The 16th Art Quadriennale at Palazzo Delle Esposizioni, Rome
The 16th Art Quadrenniale entitled Altri tempi, altri miti (Other times, other myths) opens to the public tomorrow at Palazzo delle Esposizioni in Rome. Staged on the Noble Floor, it presents 10 exhibition sections conceived by 11 curators featuring 99 artists with 150 works, all recent and many created especially for the event. It therefore places itself within a historic tradition, revitalized by innovative production formulas and unconventional exhibition features which map out contemporary visual arts in Italy.
The museum layout is free and the visitor – starting from the central Rotonda which, during the exhibition, will be animated by the performances, meetings and film showings that are an integral part of the exhibition projects of many curators – can embark on his or her own personal visitor experience in one of the exhibition sectors.
The title is inspired by the collection “Un weekend postmoderno. Cronache dagli anni ottanta” (1990) (A postmodern weekend. Stories of the 1980s) by writer Pier Vittorio Tondelli (1955-1991) who tells the story of Italy in fragments. Similarly, the 16th Art Quadrenniale is conceived as a changing map of the cultural and artistic productions of contemporary Italy and each of the ten exhibition sections focuses on a theme, method, approach or geneaology that characterises its artistic projects. Simone Ciglia and Luigia Lonardelli in I would prefer not to/Preferirei di no, present a selection of authors who exemplify a widespread approach to creating art today, which can be linked to an evasion, a resistance to conform to definitions of identity. Michele D’Aurizio with Ehi, voi! (Hey, you!) proposes portrait painting as a medium with which one can span the most recent developments in our art, thanks to its ability to express a blend of the individual and social spheres. Luigi Fassi with La democrazia in America (Democracy in America) invites us to analyse in depth some of the aspects of the history of modern-day Italy by re-interpreting the thinking of Tocqueville. Simone Frangi in Orestiade italiana (Italian Oresteia) turns its gaze to the context of our country, and its cultural, political and economic sides, with a collective analogical rewriting of several core concepts of a work of film by Pasolini. Luca Lo Pinto in A occhi chiusi, gli occhi sono straordinariamente aperti (With Your Eyes Shut, They’re Wide Open) probes into the themes of time, identity and memory, interpreted in continuous metamorphosis within the relationship between the single and the collective. Matteo Lucchetti in De Rerum Rurale focuses on rural nature as a real, speculative space in which to describe and re-imagine the system of relations between natural and man-made environments, also in its historical depth. Marta Papini in Lo stato delle cose (The State of Things) proposes a system in progress in which the rotation of very different artists establishes a dialectic space between their individual explorations and between these and the audience. Cristiana Perrella in La seconda volta (The Second Time) identifies a nucleus of authors who share an interest in using materials full of stories that have already been told, which they reinterpret in apparently impossible combinations, guided by the poetics of transformation. Domenico Quaranta with Cyphoria analyses the impact of digital media on the various aspects of life, experience, imagination and storytelling. Denis Viva in Periferiche (Peripherals) identifies in polycentrism an original structural condition of our territory that also permeates our visual culture.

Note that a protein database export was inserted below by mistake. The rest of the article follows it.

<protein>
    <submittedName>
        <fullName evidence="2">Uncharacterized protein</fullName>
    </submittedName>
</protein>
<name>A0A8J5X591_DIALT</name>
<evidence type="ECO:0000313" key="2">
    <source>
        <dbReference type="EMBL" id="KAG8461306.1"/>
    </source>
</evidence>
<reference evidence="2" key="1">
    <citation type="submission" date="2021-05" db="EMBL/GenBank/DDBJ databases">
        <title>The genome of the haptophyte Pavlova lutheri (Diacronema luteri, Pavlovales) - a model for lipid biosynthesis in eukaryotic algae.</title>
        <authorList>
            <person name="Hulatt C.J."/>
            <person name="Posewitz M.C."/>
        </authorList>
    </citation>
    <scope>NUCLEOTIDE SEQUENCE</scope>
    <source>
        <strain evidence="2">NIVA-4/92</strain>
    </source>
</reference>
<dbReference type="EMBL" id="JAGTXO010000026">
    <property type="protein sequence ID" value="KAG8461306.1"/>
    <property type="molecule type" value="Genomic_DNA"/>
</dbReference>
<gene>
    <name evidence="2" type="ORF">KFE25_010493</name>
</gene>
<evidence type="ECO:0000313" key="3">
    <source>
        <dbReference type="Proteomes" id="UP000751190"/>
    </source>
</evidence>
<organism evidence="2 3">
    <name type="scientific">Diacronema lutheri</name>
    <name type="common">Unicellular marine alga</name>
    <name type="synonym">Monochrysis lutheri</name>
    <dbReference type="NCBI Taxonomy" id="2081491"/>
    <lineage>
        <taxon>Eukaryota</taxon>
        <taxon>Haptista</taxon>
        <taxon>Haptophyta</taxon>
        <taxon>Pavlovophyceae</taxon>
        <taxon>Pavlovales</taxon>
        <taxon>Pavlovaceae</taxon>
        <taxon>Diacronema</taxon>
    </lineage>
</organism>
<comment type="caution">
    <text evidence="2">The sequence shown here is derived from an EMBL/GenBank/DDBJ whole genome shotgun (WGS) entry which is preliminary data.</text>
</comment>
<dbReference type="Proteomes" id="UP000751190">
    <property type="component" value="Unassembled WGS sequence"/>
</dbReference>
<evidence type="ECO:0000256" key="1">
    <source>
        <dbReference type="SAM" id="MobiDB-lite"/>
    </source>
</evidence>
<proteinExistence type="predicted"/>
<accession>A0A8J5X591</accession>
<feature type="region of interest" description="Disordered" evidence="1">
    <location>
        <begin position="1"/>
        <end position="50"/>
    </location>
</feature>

Finally, we are pleased to announce that the visual identity and exhibition catalogue of this new edition of the Quadriennale have been conceived and published by NERO.
For more information visit the Quadriennale’s website.
Palazzo delle Esposizioni
via Nazionale, 194, 00184 Roma
13 October 2016 – 8 January 2017